fullsizeoutput_1851The innocent bystander may think I’m so skinny it hurts, but I know what that it is and I know it is behind me now.  The next time you envy someone else’s body, remember that you have no idea how they got to where they are now or how they are feeling under their skin. And when you are tempted to critique the physical appearance of your own body, I challenge you to instead be grateful for its many capabilities.

Friends, let’s embrace and love our bodies rather than resenting them. With this mindset, we will never be so skinny – or so far in the opposite direction – that it hurts.

 

 

11 thoughts on “So Skinny It Hurts

  1. Hi Liz,
    I look forward to each of your blogs – you are a talented writer. I have struggled with lupus for many years and I understand everything you write about. Your commitment to Paleo is amazing!! You have inspired me to go beyond just my gluten free and dairy free lifestyle. Thank you!
    It is sad how little people think before they talk and how folks assume that they know more about you than you know about yourself. Throughout my lupus struggles I have gained weight from medicine and lost so much weight from fatigue and digestive issues that it can feel like a never ending struggle. My kids would tell me it was no fun hugging me because I was too boney! But I know this is my challenge and, like you, I will never give up. I have to come to think about it as my big hill to climb and I will take it on like any other challenge. It is great feeling well and I try not to think about what might happen and enjoy the present. Thank you for your wonderful blog. It is super helpful and incredibly thoughtful. Not only are you getting well but you are helping many people! I will look forward to your next blog while I try to master the Paleo breakfast!
    God bless!!
    Kim Roerig

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    1. Thank you so much for your message and for your support! Knowing that others are experiencing the same challenges as I am somehow makes it a little bit easier. I am honestly a little scared for the days when I try to manage lupus with children of my own…the stress and fatigue seems like it would be too much. You are an inspiration to me! Thanks again!!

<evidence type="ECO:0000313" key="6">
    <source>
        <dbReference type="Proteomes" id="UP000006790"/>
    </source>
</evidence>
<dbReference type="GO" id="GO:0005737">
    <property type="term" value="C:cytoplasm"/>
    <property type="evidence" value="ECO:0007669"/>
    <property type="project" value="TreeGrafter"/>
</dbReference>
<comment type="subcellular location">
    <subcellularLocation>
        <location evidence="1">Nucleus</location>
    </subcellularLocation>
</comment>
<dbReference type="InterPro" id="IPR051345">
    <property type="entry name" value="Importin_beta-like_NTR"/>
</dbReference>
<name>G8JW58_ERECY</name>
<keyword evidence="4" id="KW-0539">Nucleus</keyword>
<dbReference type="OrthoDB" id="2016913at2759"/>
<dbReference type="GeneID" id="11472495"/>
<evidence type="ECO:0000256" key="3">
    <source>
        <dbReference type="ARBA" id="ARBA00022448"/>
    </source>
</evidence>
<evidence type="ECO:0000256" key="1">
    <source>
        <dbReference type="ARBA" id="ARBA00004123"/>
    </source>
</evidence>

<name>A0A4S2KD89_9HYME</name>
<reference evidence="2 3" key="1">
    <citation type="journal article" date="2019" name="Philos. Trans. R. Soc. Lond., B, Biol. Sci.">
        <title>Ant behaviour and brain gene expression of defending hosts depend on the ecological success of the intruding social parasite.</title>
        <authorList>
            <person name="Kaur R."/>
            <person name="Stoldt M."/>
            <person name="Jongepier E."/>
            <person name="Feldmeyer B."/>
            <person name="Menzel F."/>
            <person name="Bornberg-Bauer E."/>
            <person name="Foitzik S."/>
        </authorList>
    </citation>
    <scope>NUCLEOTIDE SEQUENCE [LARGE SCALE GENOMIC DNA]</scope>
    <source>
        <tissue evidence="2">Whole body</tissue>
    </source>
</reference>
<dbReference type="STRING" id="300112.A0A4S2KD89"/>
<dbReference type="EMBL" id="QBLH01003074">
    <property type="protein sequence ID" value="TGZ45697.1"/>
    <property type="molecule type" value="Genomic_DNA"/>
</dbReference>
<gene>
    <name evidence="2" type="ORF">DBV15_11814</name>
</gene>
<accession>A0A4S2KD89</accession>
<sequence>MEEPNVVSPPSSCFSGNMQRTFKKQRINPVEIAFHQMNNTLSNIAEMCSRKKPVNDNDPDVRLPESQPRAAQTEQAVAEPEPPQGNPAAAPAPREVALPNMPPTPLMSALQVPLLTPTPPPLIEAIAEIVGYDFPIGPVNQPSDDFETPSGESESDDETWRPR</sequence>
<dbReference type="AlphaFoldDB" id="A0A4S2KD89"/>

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    1. Thank you so, so much, Hannah! You are a light in my life and this whole community. I don’t think we’re even friends on FB?! That must change. Love you!

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  2. Thank you for this, Liz. You are an amazing person! May I share this on Facebook? Especially the part that resonates with me: “And when you are tempted to critique the physical appearance of your own body, I challenge you to instead be grateful for its many capabilities.” I’m working on that!

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  3. Thank you for sharing this story! I have been dealing with similar dietary issues and situation for the last two years. I know that shame/embarrassing feeling every time someone blurts out ‘you’re soooo skinny.’
    Thanks, again!

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  4. Beautifully and thoughtfully written. Your story will help so many women who struggle with body image. You are beautiful and healthy…inside and out.

    Liked by 1 person